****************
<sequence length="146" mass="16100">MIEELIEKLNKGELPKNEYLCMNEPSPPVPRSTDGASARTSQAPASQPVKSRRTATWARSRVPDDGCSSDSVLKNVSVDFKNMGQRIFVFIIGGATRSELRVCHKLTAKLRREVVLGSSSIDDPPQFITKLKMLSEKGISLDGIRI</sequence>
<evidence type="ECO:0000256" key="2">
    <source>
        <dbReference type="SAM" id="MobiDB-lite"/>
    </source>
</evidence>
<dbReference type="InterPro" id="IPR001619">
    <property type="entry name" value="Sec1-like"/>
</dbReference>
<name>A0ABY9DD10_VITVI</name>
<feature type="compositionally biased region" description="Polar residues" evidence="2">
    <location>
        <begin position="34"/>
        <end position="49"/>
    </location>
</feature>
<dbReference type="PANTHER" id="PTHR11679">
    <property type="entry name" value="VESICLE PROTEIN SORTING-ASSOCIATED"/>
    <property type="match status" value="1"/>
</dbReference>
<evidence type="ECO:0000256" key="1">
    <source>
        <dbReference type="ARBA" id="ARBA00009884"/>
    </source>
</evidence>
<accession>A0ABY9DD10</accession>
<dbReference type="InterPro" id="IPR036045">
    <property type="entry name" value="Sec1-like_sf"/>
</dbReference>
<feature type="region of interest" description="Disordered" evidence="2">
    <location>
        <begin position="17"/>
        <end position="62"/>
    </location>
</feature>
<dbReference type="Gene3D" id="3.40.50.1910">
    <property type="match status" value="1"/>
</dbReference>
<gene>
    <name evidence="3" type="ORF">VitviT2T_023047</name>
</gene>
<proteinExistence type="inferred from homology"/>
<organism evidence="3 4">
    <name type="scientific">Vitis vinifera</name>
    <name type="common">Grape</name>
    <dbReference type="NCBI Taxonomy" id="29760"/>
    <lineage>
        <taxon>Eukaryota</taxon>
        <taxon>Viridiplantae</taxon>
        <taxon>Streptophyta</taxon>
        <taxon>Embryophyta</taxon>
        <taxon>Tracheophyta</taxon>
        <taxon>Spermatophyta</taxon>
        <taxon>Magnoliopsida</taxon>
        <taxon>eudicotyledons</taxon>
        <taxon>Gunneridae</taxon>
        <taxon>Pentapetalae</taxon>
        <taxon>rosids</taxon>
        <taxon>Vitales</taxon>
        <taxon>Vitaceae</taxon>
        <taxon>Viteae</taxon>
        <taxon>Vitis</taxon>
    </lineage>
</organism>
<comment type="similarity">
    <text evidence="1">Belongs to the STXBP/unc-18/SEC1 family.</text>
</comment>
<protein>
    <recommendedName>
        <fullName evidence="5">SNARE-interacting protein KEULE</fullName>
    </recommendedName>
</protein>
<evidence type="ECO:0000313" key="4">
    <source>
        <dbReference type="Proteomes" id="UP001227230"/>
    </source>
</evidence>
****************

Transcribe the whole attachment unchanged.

<sequence length="146" mass="16100">MIEELIEKLNKGELPKNEYLCMNEPSPPVPRSTDGASARTSQAPASQPVKSRRTATWARSRVPDDGCSSDSVLKNVSVDFKNMGQRIFVFIIGGATRSELRVCHKLTAKLRREVVLGSSSIDDPPQFITKLKMLSEKGISLDGIRI</sequence>
<evidence type="ECO:0000256" key="2">
    <source>
        <dbReference type="SAM" id="MobiDB-lite"/>
    </source>
</evidence>
<dbReference type="InterPro" id="IPR001619">
    <property type="entry name" value="Sec1-like"/>
</dbReference>
<name>A0ABY9DD10_VITVI</name>
<feature type="compositionally biased region" description="Polar residues" evidence="2">
    <location>
        <begin position="34"/>
        <end position="49"/>
    </location>
</feature>
<dbReference type="PANTHER" id="PTHR11679">
    <property type="entry name" value="VESICLE PROTEIN SORTING-ASSOCIATED"/>
    <property type="match status" value="1"/>
</dbReference>
<evidence type="ECO:0000256" key="1">
    <source>
        <dbReference type="ARBA" id="ARBA00009884"/>
    </source>
</evidence>
<accession>A0ABY9DD10</accession>
<dbReference type="InterPro" id="IPR036045">
    <property type="entry name" value="Sec1-like_sf"/>
</dbReference>
<feature type="region of interest" description="Disordered" evidence="2">
    <location>
        <begin position="17"/>
        <end position="62"/>
    </location>
</feature>
<dbReference type="Gene3D" id="3.40.50.1910">
    <property type="match status" value="1"/>
</dbReference>
<gene>
    <name evidence="3" type="ORF">VitviT2T_023047</name>
</gene>
<proteinExistence type="inferred from homology"/>
<organism evidence="3 4">
    <name type="scientific">Vitis vinifera</name>
    <name type="common">Grape</name>
    <dbReference type="NCBI Taxonomy" id="29760"/>
    <lineage>
        <taxon>Eukaryota</taxon>
        <taxon>Viridiplantae</taxon>
        <taxon>Streptophyta</taxon>
        <taxon>Embryophyta</taxon>
        <taxon>Tracheophyta</taxon>
        <taxon>Spermatophyta</taxon>
        <taxon>Magnoliopsida</taxon>
        <taxon>eudicotyledons</taxon>
        <taxon>Gunneridae</taxon>
        <taxon>Pentapetalae</taxon>
        <taxon>rosids</taxon>
        <taxon>Vitales</taxon>
        <taxon>Vitaceae</taxon>
        <taxon>Viteae</taxon>
        <taxon>Vitis</taxon>
    </lineage>
</organism>
<comment type="similarity">
    <text evidence="1">Belongs to the STXBP/unc-18/SEC1 family.</text>
</comment>
<protein>
    <recommendedName>
        <fullName evidence="5">SNARE-interacting protein KEULE</fullName>
    </recommendedName>
</protein>
<evidence type="ECO:0000313" key="4">
    <source>
        <dbReference type="Proteomes" id="UP001227230"/>
    </source>
</evidence>